A couple of weeks ago, very early in the morning, I travelled down to a farm in Peterborough to spend some time on a happy egg co. farm to find out what makes the brand’s hens quite so happy, as well as discovering how an egg farm works.
Farmer Tony greeted us and introduced us to his family’s farm and their business. It was a beautiful sunny day perfect for getting outside, so we got our sexy outfits of overalls and wellies on, and we were transported down the road to the farm where the hens are kept, in a trailer attached to a tractor!
We were then introduced to two more egg farmers who collect and go through all of the eggs and pack them into boxes using machines, and look after the hens every single day. It was so interesting hearing about how it all works on a happy egg co. farm and how much they care about the chickens that they look after.
We were taken into the area where the 16,000 chickens are kept in the massive building, which was slightly overwhelming at first, and we walked through them all as we learnt about them more. I had no idea until then how sociable chickens are – they want to be around each other and around you, and as we stood still we were quickly surrounded by hundreds of them!
The chickens on the happy egg co. farm have four different levels to move about on as well as the ground, which they love, and they have constant access during the day to outside (they can’t be allowed outside at night as foxes would get them). As this is a relatively new and young batch of chickens to the farm, a lot of them were still spending a lot of time indoors, as it takes them a while to discover how lovely it is outside! When we first saw all the chickens inside it did seem to be like it was a lot in one space, but actually it was clear that they did have a lot of space to move around – they just choose to be near each other, and they could spread out if they wanted to.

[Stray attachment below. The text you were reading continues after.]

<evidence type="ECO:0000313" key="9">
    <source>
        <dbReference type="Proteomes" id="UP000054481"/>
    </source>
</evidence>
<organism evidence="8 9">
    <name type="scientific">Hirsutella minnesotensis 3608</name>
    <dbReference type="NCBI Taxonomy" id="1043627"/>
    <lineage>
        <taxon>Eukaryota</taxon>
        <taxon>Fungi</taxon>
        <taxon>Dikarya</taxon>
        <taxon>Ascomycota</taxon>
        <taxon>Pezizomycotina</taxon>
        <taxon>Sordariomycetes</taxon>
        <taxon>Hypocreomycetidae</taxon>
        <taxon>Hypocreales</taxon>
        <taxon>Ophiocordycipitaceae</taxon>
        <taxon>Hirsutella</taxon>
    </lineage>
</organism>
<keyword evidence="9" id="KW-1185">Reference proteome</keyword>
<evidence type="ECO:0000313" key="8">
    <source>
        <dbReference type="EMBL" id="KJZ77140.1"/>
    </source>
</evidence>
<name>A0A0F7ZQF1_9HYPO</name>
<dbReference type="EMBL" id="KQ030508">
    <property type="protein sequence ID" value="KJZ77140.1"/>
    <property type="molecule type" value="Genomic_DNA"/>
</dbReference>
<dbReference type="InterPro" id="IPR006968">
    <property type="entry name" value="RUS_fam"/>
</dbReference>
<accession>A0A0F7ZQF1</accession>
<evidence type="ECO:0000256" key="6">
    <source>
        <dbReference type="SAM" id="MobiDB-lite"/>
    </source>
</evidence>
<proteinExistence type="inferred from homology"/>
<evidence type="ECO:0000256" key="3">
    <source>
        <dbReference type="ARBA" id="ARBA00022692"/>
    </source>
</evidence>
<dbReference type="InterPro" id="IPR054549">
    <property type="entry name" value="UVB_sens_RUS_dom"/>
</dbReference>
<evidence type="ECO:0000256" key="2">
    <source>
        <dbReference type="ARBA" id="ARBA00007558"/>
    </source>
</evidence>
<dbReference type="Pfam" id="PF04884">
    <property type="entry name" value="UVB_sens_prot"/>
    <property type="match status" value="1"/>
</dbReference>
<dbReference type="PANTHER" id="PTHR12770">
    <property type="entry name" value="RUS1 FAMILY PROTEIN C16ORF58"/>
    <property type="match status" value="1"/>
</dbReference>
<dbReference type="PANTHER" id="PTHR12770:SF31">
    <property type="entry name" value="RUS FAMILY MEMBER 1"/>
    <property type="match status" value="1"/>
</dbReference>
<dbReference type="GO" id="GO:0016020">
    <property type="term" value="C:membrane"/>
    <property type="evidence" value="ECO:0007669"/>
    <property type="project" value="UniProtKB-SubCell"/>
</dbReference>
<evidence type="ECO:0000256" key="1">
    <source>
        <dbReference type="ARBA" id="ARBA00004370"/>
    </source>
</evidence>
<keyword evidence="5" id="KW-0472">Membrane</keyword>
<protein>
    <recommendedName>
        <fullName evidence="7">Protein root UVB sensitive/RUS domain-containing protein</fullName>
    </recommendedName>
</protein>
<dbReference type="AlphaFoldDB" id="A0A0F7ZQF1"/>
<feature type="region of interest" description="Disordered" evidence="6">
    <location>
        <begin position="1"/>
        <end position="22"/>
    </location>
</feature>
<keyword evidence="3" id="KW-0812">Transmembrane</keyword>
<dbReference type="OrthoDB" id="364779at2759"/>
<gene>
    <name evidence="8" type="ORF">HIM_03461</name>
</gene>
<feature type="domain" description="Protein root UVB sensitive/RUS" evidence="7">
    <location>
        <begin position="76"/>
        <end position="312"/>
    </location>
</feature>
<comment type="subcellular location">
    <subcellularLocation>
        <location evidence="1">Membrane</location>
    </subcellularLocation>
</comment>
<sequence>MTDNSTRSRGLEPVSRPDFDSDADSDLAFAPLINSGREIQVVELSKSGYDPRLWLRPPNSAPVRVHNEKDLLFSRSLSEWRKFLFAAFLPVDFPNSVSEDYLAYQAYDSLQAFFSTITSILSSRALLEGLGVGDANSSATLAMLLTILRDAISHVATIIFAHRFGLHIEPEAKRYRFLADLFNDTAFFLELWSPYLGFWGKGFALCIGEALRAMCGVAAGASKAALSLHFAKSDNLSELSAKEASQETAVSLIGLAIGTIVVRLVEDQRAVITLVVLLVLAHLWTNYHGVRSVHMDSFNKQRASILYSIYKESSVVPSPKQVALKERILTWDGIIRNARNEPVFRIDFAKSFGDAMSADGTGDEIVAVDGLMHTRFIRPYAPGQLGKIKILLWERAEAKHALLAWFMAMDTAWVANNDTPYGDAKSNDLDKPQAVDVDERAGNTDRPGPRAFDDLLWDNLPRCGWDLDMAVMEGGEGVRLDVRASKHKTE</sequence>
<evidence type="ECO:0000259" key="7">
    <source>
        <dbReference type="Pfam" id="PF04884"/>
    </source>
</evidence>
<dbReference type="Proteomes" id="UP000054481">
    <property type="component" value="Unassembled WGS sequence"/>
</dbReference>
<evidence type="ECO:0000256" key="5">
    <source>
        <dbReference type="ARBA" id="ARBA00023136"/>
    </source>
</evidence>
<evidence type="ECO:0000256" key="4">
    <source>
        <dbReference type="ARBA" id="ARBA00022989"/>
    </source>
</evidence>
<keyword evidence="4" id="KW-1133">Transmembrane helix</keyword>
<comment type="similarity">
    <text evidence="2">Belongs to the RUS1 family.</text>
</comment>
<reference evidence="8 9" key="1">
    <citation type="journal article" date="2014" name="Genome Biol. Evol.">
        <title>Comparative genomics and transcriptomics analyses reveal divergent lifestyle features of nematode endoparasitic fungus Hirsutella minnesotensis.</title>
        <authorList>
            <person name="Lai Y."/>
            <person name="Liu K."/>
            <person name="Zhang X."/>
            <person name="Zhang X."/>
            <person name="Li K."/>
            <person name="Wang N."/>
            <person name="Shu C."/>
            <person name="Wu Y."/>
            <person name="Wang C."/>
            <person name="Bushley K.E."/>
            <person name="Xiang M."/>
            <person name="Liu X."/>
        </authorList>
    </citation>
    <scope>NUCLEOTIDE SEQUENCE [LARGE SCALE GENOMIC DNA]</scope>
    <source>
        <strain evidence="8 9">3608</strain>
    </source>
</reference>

They’re still happy chickens inside though – we were taught how you can tell by the noises they make that they are happy and stimulated, and told how they enjoy moving up and down the separate levels freely. They looked happy and healthy too, and just wanted to be near us. The farmer talking to us clearly loved what he does, and cares that the chickens are well looked-after. It’s a job that you would have to dearly love to do, as the days are long and requires them to close the hatches before it gets dark 365 days a year, no matter what they are doing!
There are lots of ‘toys’ for the hens to peck at and play which they apparently love, and everywhere looked very clean, which I wouldn’t have expected for a place with that many chickens! The cleanliness of the building is maintained by a system which collects the poo and that can then be easily disposed of and disinfected.
The hens have a covered area for them to go to lay their eggs whenever they want to, that then collects all of the eggs into a machine at the end of each row and carries them safely to the room next door where the farmers then sort them. There is also plenty of food and fresh water for the hens at all times.